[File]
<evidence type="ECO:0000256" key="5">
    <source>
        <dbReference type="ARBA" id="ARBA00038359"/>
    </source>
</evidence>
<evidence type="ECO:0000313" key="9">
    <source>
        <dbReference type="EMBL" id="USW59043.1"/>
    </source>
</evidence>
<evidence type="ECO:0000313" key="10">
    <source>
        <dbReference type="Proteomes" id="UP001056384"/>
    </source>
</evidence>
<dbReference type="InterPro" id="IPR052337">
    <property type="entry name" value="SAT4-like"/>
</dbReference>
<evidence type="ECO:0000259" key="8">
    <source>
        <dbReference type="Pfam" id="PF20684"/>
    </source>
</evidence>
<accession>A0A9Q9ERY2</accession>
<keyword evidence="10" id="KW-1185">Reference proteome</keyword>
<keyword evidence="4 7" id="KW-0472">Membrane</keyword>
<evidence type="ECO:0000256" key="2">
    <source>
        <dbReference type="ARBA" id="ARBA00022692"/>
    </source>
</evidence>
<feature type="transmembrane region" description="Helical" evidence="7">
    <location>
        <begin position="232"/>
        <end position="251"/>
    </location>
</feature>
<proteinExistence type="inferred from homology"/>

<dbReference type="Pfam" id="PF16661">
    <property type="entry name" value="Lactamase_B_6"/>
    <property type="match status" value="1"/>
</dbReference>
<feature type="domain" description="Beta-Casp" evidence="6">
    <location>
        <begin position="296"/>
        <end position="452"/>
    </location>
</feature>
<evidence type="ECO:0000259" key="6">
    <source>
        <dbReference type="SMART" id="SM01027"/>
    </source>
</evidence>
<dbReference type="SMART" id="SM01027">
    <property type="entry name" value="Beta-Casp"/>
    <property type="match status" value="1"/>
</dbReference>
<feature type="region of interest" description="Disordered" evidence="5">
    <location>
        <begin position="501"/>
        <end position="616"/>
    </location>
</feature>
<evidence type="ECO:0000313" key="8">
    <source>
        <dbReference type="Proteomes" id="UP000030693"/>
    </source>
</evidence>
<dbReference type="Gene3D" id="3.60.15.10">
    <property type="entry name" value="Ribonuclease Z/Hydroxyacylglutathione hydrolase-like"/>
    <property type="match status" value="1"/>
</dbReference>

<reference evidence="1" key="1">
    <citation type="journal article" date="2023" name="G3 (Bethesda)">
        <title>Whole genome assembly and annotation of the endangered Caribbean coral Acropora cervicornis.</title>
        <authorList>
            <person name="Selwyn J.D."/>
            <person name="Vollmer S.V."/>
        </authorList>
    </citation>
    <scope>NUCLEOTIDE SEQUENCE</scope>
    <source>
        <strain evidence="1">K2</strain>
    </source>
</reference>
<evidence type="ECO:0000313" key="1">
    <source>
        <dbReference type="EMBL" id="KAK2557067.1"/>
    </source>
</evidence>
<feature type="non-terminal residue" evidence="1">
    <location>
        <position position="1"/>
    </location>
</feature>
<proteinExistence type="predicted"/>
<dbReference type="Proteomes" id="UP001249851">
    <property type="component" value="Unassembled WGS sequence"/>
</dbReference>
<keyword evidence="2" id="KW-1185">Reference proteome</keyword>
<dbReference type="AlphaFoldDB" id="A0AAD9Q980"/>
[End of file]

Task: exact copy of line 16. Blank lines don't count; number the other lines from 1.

<dbReference type="InterPro" id="IPR052337">